It should come as no surprise to see that the Conservative party trails Labour in the polls by between five and ten points. The government has been guilty of several embarrassing U-turns and their presentation of policy has been poor. The slide in Conservative popularity since 2010 is an inevitable consequence of government, particularly when the economy has been in recession. Similarly, the Liberal Democratss have been punished for their part in the coalition and for a series of broken promises. It is Clegg’s party, however, which should be the more worried.
Cameron and Osborne have absorbed most serious criticism of the government in recent months, leaving Clegg to post a wet apology on the internet. The vitriol directed at the Lib Dems after the decision to raise tuition fees was unpleasant, but at least their contribution was being acknowledged. The public’s attitude towards the Lib Dems now feels more like indifference.
Moreover, with the exception of Clegg, the Lib Dem ministers are getting off lightly. How often does Danny Alexander share the blame for a particularly brutal round of public spending cuts? Vince Cable remains confusingly popular, despite the fact that his department has performed badly. The vast majority of the £2.4bn regional growth fund remains stuck in local agencies at a time when the economy is crying out for investment. Several agencies closed earlier this year. Cable has continually reiterated the importance of small to medium sized businesses. He should be helping them, not flirting with Labour on the Andrew Marr show. Unpopularity shows that a government is willing to make tough decisions. The shortcomings of Cable and co. have gone almost unnoticed, which suggests that the country doesn’t really believe they have a serious role in this coalition.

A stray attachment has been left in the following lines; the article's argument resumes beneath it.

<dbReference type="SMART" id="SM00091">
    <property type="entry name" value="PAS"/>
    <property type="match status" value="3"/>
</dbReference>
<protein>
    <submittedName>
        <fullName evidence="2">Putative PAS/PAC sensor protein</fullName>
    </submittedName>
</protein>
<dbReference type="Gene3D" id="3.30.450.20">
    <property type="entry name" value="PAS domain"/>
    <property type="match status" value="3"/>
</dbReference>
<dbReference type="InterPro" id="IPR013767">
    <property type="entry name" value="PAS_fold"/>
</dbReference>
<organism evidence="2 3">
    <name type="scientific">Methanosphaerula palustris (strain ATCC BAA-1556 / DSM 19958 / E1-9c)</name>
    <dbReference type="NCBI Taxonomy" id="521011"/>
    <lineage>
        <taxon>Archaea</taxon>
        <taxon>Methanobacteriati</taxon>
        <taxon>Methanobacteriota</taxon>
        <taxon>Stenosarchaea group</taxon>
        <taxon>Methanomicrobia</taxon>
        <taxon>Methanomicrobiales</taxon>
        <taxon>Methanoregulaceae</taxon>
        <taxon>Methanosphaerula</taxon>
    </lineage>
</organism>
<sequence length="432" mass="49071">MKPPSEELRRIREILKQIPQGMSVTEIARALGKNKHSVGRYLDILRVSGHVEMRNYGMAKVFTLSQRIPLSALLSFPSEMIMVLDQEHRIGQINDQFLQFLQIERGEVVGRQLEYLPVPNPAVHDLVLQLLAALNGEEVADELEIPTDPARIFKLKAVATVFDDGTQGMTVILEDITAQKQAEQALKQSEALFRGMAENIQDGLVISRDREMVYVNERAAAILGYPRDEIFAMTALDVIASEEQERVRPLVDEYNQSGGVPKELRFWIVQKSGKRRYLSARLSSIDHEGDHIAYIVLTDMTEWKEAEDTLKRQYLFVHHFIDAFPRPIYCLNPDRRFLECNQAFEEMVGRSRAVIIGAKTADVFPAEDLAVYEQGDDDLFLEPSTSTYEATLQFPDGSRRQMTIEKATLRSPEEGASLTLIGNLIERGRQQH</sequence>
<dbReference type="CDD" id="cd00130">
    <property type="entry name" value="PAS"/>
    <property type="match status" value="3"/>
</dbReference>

Moreover, the other Lib Dems in the Cabinet hold positions that seem relatively trivial. Ed Davey is in charge of climate change, an issue which inevitably takes a back seat in the minds of those who fear for their jobs. Michael Moore is the minister for Scotland, a country which has its own Parliament and First Minister. Moore is hardly the number one guy to blame if Scottish growth is slow. This only reinforces the perception that the Lib Dems have no more than a supporting role in this coalition.
Attracting criticism means that you are still a player. The danger for the Lib Dems now is being ignored. They must prove their commitment to the coalition strategy and, crucially, be prepared to take some of the flak. Otherwise, their first foray into government will be short-lived and unmemorable.